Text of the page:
I have no idea how to fix the compile warning.

Y:\Development\Java\Mileage\Mileage\src\my\Mileage\MileageUI.java:296: warning: [unchecked] unchecked call to add(E) as a member of the raw type java.util.Vector

dataList.add(doctorData);

Appreciate some suggestions. Thanks..

Can you please post your code so we can see the problem in context. Thanks.

*Sorry BestJewSinceJC I didnt realize you already asked the same question until after I posted ;) *

Edited 7 Years Ago by Grn Xtrm: n/a

Here's the code snip

Vector dataList = new Vector();
try {
            while (resultSet.next()) {

                // Save the data for loading the comboBox
                doctorData = new DoctorData();                      // Create an data object
                doctorData.setName(resultSet.getString("name"));    // Save the name in position 1
                doctorData.setTitle(resultSet.getString("title"));  // Save the title
                doctorData.setDoctorID(resultSet.getLong("doctorid"));  // Save the primary key

//This is line that is giving the compile warning message
                dataList.add(doctorData);
            }
        } catch (SQLException e) {
            e.printStackTrace();
}

Edited 7 Years Ago by bruceaj: n/a

Isn't Vector a generic class? You would have to define the generic type when you create the new vector.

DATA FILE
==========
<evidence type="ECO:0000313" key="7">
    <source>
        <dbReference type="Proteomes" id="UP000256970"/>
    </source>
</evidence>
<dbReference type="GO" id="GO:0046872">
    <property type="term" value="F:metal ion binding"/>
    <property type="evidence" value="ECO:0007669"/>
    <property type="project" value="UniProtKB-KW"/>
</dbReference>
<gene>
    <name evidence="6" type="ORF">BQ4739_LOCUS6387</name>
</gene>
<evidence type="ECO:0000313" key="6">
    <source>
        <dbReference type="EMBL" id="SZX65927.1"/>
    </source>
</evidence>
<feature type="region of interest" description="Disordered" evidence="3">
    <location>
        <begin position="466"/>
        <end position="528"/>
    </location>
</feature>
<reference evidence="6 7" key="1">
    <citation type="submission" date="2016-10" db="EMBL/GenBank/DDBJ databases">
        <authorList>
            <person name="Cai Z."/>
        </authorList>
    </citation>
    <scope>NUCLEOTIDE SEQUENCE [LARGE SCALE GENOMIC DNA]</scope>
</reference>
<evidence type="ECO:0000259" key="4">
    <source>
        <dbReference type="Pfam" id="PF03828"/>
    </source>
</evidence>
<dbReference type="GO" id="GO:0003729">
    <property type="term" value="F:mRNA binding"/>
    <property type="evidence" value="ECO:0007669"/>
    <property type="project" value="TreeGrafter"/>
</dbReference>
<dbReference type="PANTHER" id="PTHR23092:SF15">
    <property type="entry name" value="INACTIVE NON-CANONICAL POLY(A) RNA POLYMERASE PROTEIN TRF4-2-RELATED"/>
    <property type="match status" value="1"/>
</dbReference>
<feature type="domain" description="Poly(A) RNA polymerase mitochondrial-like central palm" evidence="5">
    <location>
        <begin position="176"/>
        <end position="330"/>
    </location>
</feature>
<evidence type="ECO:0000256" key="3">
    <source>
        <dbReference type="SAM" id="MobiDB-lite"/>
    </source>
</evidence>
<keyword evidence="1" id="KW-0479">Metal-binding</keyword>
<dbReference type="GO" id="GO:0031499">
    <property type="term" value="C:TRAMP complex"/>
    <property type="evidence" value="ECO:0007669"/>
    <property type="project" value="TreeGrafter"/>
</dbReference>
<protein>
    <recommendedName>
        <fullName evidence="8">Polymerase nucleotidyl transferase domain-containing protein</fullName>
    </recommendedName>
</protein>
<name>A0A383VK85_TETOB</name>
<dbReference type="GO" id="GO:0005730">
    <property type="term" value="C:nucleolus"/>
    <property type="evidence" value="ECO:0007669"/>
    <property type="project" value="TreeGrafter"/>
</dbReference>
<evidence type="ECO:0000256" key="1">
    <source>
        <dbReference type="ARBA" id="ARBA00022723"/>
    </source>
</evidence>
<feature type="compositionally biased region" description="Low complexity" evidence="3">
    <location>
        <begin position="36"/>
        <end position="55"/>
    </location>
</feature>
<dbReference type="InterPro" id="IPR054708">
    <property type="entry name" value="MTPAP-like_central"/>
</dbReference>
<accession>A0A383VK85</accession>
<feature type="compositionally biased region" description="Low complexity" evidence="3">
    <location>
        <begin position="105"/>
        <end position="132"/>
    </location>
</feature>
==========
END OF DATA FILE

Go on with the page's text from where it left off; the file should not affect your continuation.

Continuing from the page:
Judging by your code you would want something like:

Vector<DoctorData> dataList = new Vector<DoctorData();

Does that fix the problem? ...I'm pretty sure vector is generic...

That fixed the problem. Now I have NO idea what "generic classes" are. So I need to do some googling.

Thanks....

Isn't Vector a generic class? You would have to define the generic type when you create the new vector.
Judging by your code you would want something like:

Vector<DoctorData> dataList = new Vector<DoctorData();

Does that fix the problem? ...I'm pretty sure vector is generic...

Yeah, it is. That's the error I expected to see, but you never can be too sure without seeing the code.

@OP, you might want to take a look at this.

http://java.sun.com/j2se/1.5.0/docs/guide/language/generics.html

Generic classes can be pretty tricky, but if you are only using them and not actually implementing them you don't need to understand all the messy details. Basically they are classes that can operate on different types of data, so you need to define what type of data you want them to work on.

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